CanJS after 6.0

Now that the dust has settled after the CanJS 6.0 release, I wanted to start a discussion around the goals for CanJS in 2020.

The goal of this post is to start a discussion, not to make any final decisions. We’ll likely do follow-up surveys and discussions and of course we’ll be user testing and looking for feedback as we start bulding things.

This post is pretty long, but not all of the ideas are really fleshed out. Feel free to skim it or skip around to things you find interesting.

Below are some ideas that I have to start the conversation, but please feel free to post whatever ideas you have to make CanJS more fun to use, better at solving problems you have, or make you more likely to recommend CanJS to other developers.

Focus on web components that integrate with any framework

With StacheElement, CanJS has a compelling solution for building web components. This sets it apart from other frameworks that might have a way to create web components using a build tool, but primarily focus on building components using framework-specific APIs and not true web components.

We could continue to build on this strength by improving the experience of building web components with CanJS. This would probably include reducing the size of StacheElement by either removing parts of stache that are used less often or completely replacing stache with another templating solution that isn’t as large. We could also build tools to make it easier to integrate our web components with popular frameworks.

Focus on the unique features of CanJS observables

The metadata built in to CanJS observables allows unique features like the dependency graph in CanJS Devtools. We should continue improving this feature, but we could also build other tools like this that are only possible because of information our observables contain. This might be tools for visualizing which data requested from the service layer is actually being used and where it is displayed in the UI. This could also be things like tools for automatically generating unit tests.

Focus on first-time Developer Experience

DoneJS allows you to scaffold out an app that uses CanJS and has generators for components, models, and other things. But many apps don’t need everything that DoneJS provides and some users are confused about the relationship between CanJS and DoneJS. We could provide a much simpler tool for scaffolding CanJS applications, a-la create-react-app.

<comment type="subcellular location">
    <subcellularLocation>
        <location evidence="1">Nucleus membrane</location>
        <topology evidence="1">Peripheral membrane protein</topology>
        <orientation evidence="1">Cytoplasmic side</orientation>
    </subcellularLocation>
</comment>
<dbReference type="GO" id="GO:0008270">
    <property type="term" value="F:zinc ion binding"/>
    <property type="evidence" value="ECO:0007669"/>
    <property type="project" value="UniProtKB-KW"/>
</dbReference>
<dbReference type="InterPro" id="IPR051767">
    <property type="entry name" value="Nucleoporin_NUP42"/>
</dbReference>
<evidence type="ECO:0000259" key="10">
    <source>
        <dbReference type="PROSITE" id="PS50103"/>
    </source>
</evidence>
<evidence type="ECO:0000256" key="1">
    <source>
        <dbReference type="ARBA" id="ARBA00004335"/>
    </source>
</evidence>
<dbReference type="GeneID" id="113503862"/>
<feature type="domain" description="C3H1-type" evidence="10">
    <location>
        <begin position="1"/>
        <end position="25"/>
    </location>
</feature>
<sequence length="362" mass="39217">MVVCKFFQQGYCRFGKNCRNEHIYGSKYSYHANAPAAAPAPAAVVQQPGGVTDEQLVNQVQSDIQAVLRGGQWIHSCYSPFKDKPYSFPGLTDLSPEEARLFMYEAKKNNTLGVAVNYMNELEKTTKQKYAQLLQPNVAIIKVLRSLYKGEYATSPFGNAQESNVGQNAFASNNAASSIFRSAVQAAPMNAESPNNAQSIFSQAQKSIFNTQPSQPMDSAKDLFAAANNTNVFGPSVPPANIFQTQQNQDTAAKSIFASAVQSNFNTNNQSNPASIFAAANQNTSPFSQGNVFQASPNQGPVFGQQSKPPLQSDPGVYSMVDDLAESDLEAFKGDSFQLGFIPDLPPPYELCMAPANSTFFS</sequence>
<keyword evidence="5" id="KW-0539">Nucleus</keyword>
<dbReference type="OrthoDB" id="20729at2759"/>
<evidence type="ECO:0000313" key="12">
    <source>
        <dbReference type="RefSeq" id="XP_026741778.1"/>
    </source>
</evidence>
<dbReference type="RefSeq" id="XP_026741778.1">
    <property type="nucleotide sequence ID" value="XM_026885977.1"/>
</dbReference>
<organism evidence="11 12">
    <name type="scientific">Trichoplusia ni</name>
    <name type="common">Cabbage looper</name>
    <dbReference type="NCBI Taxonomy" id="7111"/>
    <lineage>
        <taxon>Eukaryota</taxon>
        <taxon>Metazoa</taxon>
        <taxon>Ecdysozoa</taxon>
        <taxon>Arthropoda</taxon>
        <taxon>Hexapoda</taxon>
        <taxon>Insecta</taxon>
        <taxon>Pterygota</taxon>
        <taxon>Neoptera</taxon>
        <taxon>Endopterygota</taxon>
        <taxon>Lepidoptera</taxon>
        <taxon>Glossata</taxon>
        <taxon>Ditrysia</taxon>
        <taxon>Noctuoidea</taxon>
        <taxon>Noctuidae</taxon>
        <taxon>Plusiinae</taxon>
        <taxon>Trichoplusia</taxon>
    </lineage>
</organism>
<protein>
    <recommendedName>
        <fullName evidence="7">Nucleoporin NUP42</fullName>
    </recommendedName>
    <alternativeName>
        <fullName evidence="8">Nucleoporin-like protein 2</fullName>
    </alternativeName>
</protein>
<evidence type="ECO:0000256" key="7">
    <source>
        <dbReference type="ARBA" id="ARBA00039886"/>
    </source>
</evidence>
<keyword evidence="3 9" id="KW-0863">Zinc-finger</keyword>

Focus on integration with popular backend frameworks

One of the things that really helped VueJS gain popularity (at least from my outside perspective) is its close relationship with Laravel, a very popular PHP framework.

There are many other backend frameworks that don’t have “go to” JavaScript frameworks. Building tools to easily integrate with these backends and marketing to those communities could really help build the CanJS community.

Focus on making CanJS easier to learn

Over the past several years, we’ve really put a lot of focus into CanJS’s documentation, but there is a lot and it can be overwhelming for new users. We should continue to simplify and we could also build integrations between the demos we show in our documentation and our API docs. This could allow you to build a guide step-by-step, but also see inline documentation when you hover over one of the APIs you are using.

What do you think?

These are just some ideas that I have. We might pick one and start writing up proposals and sending surveys. We might take pieces of many of them to build out a roadmap. Maybe this conversation will surface much better ideas and we’ll do none of these.

Please feel free to comment below with your thoughts on these or any other ideas you have for what the CanJS core team should be focusing on.

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There’s a proposal opened by @matthewp for scaffolding canjs applications

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